Stadelmann discoveries have added considerably to our understanding of Snefru's reign and vision. But one discovery in particular has helped to answer the age-old question of how long it took to build a pyramid. Stadelmann explains: 'When we started excavating here we found part of the outer casing still preserved, but a lot of blocks had fallen or were displaced. On the reverse of these loose stones we found inscriptions in red paint naming the working gangs who constructed the pyramid, for examples, the "Green Gang" or the "Western Gang".

We also found the name of Snefru in a cartouche. I would say about every twentieth stone was inscribed, but the most exciting thing was that dates were also written on the backs of these blocks.

From these dates, Stadelmann has been able to determine the sequence of work. An inscription on one of the foundation blocks dates to the beginning of construction to the fifteenth census count undertaken during Snefru's reign, perhaps equivalent to his twenty-second or twenty-ninth year on the throne.

Two years later, six layers of stone had been laid. Within four years 15 m (49 ft), or about 30 per cent, of the pyramid were already completed. When studied together, the inscriptions show that it took about seventeen years to construct the entire pyramid. To celebrate its completion, the proud builders added a solid limestone pyramid-shaped capstone, called today a 'pyramidion'.

To the Egyptians, it was the benbenet, the very tip of that mound of creation where the creator god stood when he created the world. Placed on top of these soaring mounds of masonry, it joined the earth with the sky. Few pyramidions from the Pyramid Age survive, possibly because many were gilded with precious metals. The earliest one now known was discovered in fragments around the base of the Red Pyramid. After painstaking restoration, Stadelmann found that each side had a slightly different angle; even with all of their experience in construction, the Egyptians had trouble reaching the top without some readjustments. Such mistakes remind us of the human elements in these austere piles; nevertheless, the error is extraordinarily small - only 2 degrees over 102 m (335 ft), almost 160 courses of stone! Such a minimal readjustment is, in fact, a true testimony to the abilities of Snefru's architects.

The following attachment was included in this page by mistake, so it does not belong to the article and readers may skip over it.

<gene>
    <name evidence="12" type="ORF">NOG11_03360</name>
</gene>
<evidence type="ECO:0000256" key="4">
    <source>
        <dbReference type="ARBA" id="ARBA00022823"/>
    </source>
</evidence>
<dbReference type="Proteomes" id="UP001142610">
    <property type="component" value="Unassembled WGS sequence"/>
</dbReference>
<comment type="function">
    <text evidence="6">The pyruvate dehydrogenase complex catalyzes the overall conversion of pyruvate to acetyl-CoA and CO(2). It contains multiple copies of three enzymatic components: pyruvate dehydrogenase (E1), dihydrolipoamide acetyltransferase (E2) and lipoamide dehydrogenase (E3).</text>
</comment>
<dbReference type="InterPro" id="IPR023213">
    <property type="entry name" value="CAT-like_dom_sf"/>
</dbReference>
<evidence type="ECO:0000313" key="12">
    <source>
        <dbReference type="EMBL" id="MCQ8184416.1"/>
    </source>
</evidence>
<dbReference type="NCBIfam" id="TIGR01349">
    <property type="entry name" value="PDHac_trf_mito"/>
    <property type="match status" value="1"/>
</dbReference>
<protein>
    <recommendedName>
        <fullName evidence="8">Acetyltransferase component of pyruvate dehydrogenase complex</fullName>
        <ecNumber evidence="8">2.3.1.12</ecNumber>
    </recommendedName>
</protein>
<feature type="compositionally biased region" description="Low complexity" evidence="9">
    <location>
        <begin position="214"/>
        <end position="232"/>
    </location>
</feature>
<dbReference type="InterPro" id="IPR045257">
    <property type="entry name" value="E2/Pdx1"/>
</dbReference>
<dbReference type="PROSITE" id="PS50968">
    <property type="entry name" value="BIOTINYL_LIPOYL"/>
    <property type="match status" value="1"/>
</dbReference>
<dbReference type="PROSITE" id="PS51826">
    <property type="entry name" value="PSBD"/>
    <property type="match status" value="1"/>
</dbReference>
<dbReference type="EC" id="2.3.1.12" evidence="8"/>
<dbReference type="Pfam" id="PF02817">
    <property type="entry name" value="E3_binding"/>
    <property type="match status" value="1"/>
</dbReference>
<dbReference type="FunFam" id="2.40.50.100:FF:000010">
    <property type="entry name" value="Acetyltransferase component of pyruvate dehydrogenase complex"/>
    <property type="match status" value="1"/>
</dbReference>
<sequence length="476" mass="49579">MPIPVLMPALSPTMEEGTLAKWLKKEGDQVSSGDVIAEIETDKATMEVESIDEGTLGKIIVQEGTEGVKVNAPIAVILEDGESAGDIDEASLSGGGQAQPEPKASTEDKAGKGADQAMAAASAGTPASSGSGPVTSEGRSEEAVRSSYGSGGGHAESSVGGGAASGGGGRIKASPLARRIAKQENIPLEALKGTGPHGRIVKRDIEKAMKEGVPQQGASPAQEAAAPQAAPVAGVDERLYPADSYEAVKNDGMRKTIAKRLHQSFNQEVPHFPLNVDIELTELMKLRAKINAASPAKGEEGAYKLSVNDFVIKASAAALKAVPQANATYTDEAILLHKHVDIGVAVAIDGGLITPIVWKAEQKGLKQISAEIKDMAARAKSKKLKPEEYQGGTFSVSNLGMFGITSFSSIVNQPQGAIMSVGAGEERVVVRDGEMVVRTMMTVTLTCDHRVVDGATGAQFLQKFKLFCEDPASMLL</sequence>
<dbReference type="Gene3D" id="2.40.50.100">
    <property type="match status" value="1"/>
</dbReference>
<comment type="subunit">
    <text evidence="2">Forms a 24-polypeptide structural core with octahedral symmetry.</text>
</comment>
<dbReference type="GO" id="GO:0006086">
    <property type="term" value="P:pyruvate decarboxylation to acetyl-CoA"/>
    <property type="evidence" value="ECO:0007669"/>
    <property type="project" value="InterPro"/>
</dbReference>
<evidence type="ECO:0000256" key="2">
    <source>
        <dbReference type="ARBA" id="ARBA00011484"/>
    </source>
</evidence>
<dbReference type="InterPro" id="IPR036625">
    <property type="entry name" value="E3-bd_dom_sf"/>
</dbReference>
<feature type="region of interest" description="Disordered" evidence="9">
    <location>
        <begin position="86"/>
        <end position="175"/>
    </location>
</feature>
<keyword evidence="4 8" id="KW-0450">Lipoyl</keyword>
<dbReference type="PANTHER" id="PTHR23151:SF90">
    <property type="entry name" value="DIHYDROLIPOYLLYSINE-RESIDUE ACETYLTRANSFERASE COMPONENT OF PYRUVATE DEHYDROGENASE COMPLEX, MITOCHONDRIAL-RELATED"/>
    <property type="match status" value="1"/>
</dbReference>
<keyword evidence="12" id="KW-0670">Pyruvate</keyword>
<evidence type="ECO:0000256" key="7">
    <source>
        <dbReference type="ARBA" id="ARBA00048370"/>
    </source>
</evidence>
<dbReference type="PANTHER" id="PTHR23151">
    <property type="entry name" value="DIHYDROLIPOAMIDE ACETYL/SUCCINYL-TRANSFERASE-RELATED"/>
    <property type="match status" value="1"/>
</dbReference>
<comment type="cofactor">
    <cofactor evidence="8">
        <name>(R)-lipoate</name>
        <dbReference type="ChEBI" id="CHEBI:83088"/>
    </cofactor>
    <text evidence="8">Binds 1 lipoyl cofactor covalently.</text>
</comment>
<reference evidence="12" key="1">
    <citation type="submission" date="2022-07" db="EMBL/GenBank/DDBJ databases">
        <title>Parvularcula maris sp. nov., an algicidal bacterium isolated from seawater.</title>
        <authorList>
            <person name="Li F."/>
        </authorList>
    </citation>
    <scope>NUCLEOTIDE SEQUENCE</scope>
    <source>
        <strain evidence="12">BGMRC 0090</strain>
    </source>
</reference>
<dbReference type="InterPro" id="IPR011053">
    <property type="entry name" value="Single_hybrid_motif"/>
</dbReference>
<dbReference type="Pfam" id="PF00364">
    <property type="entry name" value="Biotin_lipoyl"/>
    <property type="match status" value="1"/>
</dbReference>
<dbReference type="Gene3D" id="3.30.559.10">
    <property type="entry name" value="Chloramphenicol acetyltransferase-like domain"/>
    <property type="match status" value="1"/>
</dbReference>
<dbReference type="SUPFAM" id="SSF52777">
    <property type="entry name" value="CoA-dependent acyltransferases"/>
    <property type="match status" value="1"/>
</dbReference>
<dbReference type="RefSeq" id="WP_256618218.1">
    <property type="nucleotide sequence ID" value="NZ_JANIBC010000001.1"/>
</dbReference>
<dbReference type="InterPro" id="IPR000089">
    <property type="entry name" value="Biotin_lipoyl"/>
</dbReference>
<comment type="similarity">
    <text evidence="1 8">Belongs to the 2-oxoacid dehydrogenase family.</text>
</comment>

To complete such a pyramid in seventeen years is an even more impressive feat when one considers that at the same time Snefru was hedging his bets by filling in the steps of the pyramid at Meidum, transforming it too into a geometric pyramid, a shape for which he and his architects deserve full credit.

But with this change in shape also came a transformation of the concept of the afterlife and a modification of the complex necessary to ensure it. The shape and orientation of the pyramid complexes of Snefru's anceseors suggest they looked to the stars, linking their journey to the afterlife with the never-setting circumpolar stars, 'the imperishable ones', as they called them.

But while they ascended their staircase to the stellar sphere, Snefru trod a ramp of gleaming white limestone like the sun's rays to heaven. To reinforce this connection Snefru laid out his temples along a new east-west alignment in accordance with the course of the sun. This new emphasis on the sun led to the adoption of an entirely new name, a new manifestation, of the king on his ascension to the throne as the 'Son of Ra', the son of the sun god, a father he would join in the afterlife. Snefru pioneered his new axial design for his resurrection machine at all three of his pyramids, but his son and successors at Giza perfected it.





Snefru - Snofru